Wednesday, October 1, 2014

The Myth of the “Croatian Renaissance”

Italian sculptor and architect Giorgio da Sebenico,
now renamed “Juraj Dalmatinac” by Croat revisionists

If you browse around the internet, and have searched the subjects of Croatian history, Dalmatian history, or the Adriatic in general, chances are you may have heard of an event called the “Croatian Renaissance”. Most people have never heard of such an event, but for those who have, here is something that may come as a surprise to you: there was no “Croatian Renaissance”.

The “Croatian Renaissance” is a modern term – a neologism – applied to the advanced artistic and intellectual currents which took place between the 15th and 16th centuries in the lands which today are part of Croatia. The so-called “Croatian Renaissance” is, in fact, an example of modern Croatian revisionism. There was only one Renaissance which transpired in what is today Croatia, and that was the Italian Renaissance, which took place in the Italian region of Dalmatia, and to a lesser extent Istria. Just because Istria and Dalmatia are today part of Croatia, this does not mean that its history, heritage and achievements belong to Croatia or the Croatian people.

The Croatian revisionists pretend that what transpired in Dalmatia in the 15th and 16th centuries was a “Croatian Renaissance” filled with Croatian artists, Croatian architects, Croatian writers, and overall Croatian genius. But in reality it was nothing of the sort. All the major artists, architects, sculptors, poets, philosophers, writers, musicians, scientists, statesmen and polymaths of the Renaissance in Dalmatia were of Latin heritage, background and culture.

The ex-Yugoslavs are so desperate to prove the worth and value of their new countries, so desperate to demonstrate their right to exist, so desperate to increase their national prestige and create for themselves a glorious history, so desperate to gain worldwide recognition and universal importance, so desperate to attract tourists and stimulate their economies, and so desperate to justify their ongoing occupation of non-Slavic lands (and their previous expulsions and ethnic cleansing against non-Slavs during and after the World War), that they have shamelessly usurped an entire history which is not theirs, and have gone so far as to slavicize all historical Latin and Italian names, and re-write history, making use of the internet and websites such as Wikipedia, using (or rather exploiting) them as political tools and platforms for their nationalistic propaganda, presenting to the unsuspecting English-speaking world the artificial, unhistorical and falsified image of a “Croatian Renaissance” and a “Croatian civilization” in the region of Dalmatia, which in fact never existed.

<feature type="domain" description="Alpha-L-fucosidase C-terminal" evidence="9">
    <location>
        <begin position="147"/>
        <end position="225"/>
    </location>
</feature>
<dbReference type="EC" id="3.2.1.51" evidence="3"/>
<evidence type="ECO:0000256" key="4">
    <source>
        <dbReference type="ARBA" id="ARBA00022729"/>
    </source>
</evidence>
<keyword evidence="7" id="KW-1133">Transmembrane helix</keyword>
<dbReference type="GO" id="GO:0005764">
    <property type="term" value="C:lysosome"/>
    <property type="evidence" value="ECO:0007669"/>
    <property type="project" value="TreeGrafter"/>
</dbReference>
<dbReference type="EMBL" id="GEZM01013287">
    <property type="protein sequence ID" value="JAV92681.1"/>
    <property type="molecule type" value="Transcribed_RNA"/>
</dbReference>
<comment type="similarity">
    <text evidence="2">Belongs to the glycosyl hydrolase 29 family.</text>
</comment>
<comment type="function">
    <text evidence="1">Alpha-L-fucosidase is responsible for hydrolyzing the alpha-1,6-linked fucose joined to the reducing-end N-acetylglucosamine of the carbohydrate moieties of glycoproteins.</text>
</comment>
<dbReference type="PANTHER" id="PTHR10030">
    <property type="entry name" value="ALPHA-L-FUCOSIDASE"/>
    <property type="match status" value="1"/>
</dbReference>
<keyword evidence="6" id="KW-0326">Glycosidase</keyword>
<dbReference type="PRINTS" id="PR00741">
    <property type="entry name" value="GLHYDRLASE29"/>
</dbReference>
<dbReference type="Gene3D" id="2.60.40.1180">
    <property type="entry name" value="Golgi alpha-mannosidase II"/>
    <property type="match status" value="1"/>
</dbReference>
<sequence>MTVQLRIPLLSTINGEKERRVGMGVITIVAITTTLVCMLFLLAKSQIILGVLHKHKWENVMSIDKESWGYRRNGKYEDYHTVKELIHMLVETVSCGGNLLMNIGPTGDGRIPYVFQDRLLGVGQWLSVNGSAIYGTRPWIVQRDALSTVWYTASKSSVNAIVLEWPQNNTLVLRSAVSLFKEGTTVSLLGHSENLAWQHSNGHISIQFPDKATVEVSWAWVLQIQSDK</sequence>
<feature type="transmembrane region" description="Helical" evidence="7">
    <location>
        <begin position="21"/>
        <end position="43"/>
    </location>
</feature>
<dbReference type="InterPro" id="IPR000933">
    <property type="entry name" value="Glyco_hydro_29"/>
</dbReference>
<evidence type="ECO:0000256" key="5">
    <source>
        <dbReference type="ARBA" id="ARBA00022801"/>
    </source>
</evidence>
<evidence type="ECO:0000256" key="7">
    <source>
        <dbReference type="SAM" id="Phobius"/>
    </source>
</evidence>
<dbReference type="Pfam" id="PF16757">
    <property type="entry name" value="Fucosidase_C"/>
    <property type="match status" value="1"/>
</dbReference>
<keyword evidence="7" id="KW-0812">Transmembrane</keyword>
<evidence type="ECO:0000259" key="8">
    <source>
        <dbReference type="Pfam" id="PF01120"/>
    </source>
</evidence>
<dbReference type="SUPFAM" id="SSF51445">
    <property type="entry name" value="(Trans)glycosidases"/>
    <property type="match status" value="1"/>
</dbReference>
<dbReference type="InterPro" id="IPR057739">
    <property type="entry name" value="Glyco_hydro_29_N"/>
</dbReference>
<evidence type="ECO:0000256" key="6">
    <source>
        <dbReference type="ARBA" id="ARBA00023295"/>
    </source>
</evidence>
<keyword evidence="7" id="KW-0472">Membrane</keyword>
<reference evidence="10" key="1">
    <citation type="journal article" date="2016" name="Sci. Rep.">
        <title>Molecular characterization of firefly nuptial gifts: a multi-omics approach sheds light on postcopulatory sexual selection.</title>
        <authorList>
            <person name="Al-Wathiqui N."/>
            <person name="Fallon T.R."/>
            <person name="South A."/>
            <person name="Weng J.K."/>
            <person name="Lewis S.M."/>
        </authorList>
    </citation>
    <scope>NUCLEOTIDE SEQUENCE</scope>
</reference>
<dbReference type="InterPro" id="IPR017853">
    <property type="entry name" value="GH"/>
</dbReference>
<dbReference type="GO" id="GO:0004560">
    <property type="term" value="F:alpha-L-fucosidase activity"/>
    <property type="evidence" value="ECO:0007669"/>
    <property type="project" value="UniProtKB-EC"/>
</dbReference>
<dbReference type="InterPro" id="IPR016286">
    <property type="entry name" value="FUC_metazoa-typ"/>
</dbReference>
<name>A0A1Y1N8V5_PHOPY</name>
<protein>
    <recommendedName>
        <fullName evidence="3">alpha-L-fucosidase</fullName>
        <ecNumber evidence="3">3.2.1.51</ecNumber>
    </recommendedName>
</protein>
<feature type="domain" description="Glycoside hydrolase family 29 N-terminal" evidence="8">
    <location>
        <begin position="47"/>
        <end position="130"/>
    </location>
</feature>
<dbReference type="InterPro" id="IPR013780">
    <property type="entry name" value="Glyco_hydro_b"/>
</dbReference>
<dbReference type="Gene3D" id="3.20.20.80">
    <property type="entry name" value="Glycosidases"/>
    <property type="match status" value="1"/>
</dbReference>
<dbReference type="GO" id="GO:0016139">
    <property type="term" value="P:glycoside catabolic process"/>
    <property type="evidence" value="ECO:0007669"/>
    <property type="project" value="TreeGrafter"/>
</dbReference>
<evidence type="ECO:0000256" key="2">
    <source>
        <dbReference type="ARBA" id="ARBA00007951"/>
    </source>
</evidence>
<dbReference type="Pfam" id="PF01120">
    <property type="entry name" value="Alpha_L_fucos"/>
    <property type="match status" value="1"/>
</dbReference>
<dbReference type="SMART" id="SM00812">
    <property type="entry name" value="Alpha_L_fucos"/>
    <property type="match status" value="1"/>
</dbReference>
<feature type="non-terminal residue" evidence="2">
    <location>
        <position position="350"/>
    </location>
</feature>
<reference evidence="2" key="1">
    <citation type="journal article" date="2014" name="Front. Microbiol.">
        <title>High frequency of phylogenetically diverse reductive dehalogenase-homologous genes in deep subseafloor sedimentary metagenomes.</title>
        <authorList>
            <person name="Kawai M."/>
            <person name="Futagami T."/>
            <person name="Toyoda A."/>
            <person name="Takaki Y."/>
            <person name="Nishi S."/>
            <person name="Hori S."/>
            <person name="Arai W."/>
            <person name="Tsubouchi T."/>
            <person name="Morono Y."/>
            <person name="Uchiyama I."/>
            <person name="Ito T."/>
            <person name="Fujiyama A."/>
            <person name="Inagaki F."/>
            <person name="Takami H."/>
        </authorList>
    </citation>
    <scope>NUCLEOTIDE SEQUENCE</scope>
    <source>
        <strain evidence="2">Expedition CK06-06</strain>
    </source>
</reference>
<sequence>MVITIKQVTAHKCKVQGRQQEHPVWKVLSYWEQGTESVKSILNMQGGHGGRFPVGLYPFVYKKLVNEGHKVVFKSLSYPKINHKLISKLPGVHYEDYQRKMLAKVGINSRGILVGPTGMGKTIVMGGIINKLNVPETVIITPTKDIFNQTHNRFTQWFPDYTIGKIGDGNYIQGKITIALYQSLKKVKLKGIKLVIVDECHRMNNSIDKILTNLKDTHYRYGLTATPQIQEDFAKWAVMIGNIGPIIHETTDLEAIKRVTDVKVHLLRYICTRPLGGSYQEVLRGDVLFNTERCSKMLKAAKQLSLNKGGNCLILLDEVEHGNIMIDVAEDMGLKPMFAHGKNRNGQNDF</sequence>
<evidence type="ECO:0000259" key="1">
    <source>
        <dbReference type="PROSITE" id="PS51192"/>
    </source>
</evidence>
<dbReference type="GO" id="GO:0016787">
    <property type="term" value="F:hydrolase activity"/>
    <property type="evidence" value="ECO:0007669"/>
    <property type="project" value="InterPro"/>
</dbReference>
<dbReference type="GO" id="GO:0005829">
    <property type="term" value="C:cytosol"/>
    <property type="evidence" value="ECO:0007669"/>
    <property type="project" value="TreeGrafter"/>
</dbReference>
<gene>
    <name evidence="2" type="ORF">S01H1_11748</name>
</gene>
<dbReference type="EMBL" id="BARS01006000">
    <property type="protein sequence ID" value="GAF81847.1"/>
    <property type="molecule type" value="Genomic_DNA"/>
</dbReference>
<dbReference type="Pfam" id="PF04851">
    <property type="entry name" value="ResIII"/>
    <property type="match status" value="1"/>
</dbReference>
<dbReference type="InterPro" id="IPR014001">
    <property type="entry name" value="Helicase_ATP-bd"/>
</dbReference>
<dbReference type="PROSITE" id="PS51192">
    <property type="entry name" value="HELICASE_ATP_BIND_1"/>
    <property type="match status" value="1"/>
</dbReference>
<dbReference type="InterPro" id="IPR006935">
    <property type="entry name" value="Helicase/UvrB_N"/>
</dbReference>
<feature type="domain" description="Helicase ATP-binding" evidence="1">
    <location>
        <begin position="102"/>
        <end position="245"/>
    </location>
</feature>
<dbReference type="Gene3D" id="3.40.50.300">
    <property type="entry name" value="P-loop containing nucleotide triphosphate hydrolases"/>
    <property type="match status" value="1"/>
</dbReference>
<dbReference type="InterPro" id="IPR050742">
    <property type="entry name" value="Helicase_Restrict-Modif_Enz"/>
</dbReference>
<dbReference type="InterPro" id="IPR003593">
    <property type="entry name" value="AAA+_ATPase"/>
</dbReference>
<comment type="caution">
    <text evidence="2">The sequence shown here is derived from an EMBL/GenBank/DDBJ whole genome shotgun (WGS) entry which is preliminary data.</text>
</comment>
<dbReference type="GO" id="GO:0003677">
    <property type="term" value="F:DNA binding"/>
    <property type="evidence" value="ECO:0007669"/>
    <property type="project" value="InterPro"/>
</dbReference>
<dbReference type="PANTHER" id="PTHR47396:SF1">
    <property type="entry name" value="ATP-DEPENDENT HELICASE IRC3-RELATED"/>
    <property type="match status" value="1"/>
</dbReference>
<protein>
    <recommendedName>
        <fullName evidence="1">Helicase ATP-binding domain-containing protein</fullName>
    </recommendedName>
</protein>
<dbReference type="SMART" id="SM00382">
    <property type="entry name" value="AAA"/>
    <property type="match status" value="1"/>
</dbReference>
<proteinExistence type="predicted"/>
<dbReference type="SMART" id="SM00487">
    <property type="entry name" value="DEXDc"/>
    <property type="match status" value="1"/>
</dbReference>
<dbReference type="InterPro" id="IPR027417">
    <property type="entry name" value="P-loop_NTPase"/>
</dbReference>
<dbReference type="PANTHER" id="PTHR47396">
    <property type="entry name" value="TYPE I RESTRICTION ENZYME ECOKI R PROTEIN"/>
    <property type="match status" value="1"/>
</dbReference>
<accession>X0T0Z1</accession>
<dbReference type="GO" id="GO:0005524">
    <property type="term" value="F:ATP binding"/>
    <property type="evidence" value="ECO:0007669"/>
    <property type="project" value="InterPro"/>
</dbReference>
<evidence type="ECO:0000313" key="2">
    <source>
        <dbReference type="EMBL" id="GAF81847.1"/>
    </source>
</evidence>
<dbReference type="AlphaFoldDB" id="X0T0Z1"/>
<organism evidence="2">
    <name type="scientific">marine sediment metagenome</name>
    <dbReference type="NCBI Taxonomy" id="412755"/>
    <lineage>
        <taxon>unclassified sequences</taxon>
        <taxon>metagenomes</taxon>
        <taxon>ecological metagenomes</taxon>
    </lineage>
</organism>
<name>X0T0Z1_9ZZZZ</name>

Even if it were true that the men of Istria and Dalmatia in this time period were all ethnically Slavs (which is not true), to refer to this as the “Croatian Renaissance” is a gross error and exaggeration. The term ‘Renaissance’ is a French word meaning rebirth – a reference to the revival of arts and letters. How can the Slavs, who never had an ancient culture, art, literature or civilization of their own, possibly have a rebirth or revival of culture, art, literature and civilization? In order for something to be reborn or revived, it must exist in the first place. Unfortunately for the Croats, whose ancestors only arrived in Europe between the 6th and 8th centuries, and did not have an alphabet until one was provided to them by Catholic missionaries in the 9th century (known as Glagolitic script), no ancient Croatian civilization existed to be revived, which is one of the many reasons they are now attempting to re-write history and steal for themselves the heritage and accomplishments of other people.

If you truly believe that those Renaissance figures brought forth by Croatian revisionists (such as Giorgio Orsini da Sebenico, Niccolò di Giovanni Fiorentino and Andrea Meldolla) were actually Croats, and not Latins, then ask yourself this: why did this Renaissance take place in Dalmatia, and to a lesser extent in Istria, but not in the other parts of Croatia? Why did the areas around Zagreb, Osijek, Velika Gorica, and Slavonski Brod (indisputably Croatian areas) not produce the same – or even anything remotely resembling – the spirit, ideas, culture, progress and civilization of the Renaissance in Zara, Spalato, Sebenico, Traù and Ragusa (all well-known Latin and Italian cities)? The fact is that the Renaissance in Dalmatia was an extension of the Renaissance in mainland Italy; it was part of the Italian Renaissance within the Italian-speaking cities of Dalmatia, and was a product of Italian culture, Italian people, Italian spirit and Italian civilization. It had nothing whatsoever to do with Croats or Yugoslavs, despite their shameful and pathetic revisionist fantasies.

To give just two examples of how far and ridiculous this lying and deceptive re-writing of history has gone (which, unfortunately, is very typical of “scholarship” and “education” in the Balkans), Croatia today claims that the Italian explorer Marco Polo and the legendary King Arthur of England were in fact both “Croats”. Franjo Tudjman, the first president of Croatia, on several occasions claimed that Marco Polo was “Croatian”. Stjepan Mesić, the second president of Croatia, even inaugurated a museum dedicated to Marco Polo in China in 2011. Emil Talijancic, the Croatian mayor of Igrane (a small village along the Dalmatian coast), openly asserted that King Arthur's mother belonged to this small village, and therefore was “Croatian”. Does anything more really need to be said?

See also:
Italian Literature in Dalmatia: A Falsified History
Quotes on the Italianity of Dalmatia
Quotes on the Italianity of Fiume
Quotes on the Italianity of Istria
Quotes on the Italianity of the Quarnaro
Quotes on the Italianity of Ragusa